That difference – the apparent disrespect by the Blues for the lifestyles of the Reds, plants the seeds of distrust by the Reds for the goals of the Blues. That then escalates into the political divide. The suggestion of secession, then, is not caused by politics, but may be necessitated by the politics.
How in the world is this any kind of “solution”? Do you envision quasi-independent liberal city-states in regions dominated by conservative voters, similar to West Berlin? What about the numerous “blue” states which have sizeable “red” minorities in rural areas? The U.S. is not red and blue; it’s purple:
Where would you draw a Mason-Dixon line in a map like this?
This may be true, but the question at the heart of What’s the Matter with Kansas? (and similar analyses) is why working-class Republicans consistently cast votes that contravene their economic interests. The answer – that cultural issues (“God, guns and gays,” as the author Thomas Frank put it) have superseded economic considerations in the minds of many voters – has been reaffirmed in the years since that book was published.
“roughly 4 in 10 (41%) of Biden and half (52%) of Trump voters at least somewhat agree that it’s time to split the country”
I think many of these people underestimate the pain that a secession would cause. By a lot.
However true that is, it gets harder over time, most likely. If it must be done, than it is best done sooner rather than later.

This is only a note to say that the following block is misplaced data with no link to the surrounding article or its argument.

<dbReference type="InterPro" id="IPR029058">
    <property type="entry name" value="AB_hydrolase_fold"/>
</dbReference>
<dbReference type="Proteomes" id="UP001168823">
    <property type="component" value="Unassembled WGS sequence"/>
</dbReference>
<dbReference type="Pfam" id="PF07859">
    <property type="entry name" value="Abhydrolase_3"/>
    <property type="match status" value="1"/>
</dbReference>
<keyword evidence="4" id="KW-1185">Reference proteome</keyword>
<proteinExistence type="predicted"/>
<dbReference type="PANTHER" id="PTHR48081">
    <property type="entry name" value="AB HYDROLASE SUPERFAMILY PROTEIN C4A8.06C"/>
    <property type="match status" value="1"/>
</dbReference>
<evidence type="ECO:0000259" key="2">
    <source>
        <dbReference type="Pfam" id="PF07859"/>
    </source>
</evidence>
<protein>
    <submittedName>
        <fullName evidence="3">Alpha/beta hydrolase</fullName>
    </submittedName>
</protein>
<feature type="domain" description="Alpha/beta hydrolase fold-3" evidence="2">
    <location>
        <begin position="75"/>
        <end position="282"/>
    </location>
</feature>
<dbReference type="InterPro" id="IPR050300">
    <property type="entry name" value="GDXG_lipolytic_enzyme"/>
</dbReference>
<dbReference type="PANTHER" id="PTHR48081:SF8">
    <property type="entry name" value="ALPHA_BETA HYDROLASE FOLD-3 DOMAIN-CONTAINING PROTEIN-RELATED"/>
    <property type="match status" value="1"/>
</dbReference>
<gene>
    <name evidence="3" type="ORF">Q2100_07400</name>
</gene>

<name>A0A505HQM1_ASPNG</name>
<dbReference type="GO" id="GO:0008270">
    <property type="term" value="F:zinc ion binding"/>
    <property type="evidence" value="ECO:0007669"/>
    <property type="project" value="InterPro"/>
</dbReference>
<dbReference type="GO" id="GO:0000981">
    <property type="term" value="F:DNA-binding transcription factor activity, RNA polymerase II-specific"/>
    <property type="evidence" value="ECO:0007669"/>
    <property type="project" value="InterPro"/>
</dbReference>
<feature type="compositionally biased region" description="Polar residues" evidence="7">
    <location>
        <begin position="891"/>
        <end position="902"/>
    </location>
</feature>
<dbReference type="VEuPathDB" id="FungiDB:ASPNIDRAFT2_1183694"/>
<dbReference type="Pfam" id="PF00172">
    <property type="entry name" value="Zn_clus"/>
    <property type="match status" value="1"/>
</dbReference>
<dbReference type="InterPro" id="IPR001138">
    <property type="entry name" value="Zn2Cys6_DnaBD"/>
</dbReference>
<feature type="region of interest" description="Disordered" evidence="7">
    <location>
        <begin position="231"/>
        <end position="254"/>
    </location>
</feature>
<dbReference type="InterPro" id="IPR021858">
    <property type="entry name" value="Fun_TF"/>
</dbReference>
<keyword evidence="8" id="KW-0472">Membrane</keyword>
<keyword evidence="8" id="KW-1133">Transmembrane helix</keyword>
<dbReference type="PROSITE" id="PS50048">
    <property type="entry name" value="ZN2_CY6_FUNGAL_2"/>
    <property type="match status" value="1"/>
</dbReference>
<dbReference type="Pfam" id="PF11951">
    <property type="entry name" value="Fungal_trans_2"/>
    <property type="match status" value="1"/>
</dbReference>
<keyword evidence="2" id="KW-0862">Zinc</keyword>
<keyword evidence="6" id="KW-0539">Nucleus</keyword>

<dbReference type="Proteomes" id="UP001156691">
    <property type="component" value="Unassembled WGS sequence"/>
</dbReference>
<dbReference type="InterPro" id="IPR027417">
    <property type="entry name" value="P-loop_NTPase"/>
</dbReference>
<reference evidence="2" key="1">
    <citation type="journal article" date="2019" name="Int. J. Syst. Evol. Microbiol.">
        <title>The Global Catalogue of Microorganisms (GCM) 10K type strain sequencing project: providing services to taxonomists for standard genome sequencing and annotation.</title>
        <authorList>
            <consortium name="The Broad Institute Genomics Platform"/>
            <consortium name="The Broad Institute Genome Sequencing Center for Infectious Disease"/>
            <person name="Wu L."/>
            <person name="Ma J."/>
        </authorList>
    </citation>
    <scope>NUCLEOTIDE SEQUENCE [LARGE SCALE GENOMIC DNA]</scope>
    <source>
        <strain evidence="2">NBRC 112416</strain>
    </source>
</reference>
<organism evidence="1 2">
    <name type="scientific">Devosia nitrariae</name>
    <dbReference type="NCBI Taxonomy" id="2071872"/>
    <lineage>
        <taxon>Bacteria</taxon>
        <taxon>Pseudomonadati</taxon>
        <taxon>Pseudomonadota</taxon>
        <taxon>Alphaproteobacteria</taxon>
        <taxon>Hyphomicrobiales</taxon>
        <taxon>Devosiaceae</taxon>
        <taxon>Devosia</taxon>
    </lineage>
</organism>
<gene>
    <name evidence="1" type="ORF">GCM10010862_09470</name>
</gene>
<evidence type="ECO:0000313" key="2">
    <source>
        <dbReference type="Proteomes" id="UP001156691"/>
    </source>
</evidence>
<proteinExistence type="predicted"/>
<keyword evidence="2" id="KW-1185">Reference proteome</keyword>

Obviously, we have the example of Brexit. It is getting done, although the opponents would have predicted catastrophe. It still might be catastrophe. But the general appearance is that it will be made to work.
The unthinkable is not ‘impossible’ Not if, when the time comes when we are forced to think about it, we do talk about it honestly and acknowledge all the contradictions which surround. But if the people charged with ‘getting it done’ don’t really want it done and don’t believe in it – as was the case with the May government – then it can’t get done. If can only be done if enough people think that it can be done and must be done.
FWIW, the National Review doesn’t agree with the Claremont suggestionn that the country is more divided than even back ijnthe lead-up to the civil war
But of course we could have expected that of NR, which dislikes any too-strong of an opinion.
As to how to the draw the lines, @Schopenhauer, The starting point, a three-way split, is easy. You let the Left Coast go one way, you let the Blue Northeast and some amount of North Central go it’s way. The rest – the South, Midwest and high plains are fairly red. You let a few states on the margins split, northern and southern Ohio, for example, Eastern Pennsylvania. The devilish details aren’t so much in drawing the lines as in how the Red wants to define its norms, because there really is a lot of difference between Louisiana and Idaho.
It is? What about the tens of millions of Democrats who live in “red” states and the tens of millions of Republicans who live in “blue” states? What about the swing states that are divided more or less evenly between liberals and conservatives? What about “red” states like Texas that are likely to turn “blue” sometime in the next several decades? (As I wrote in my previous post, all states are actually different shades of purple.)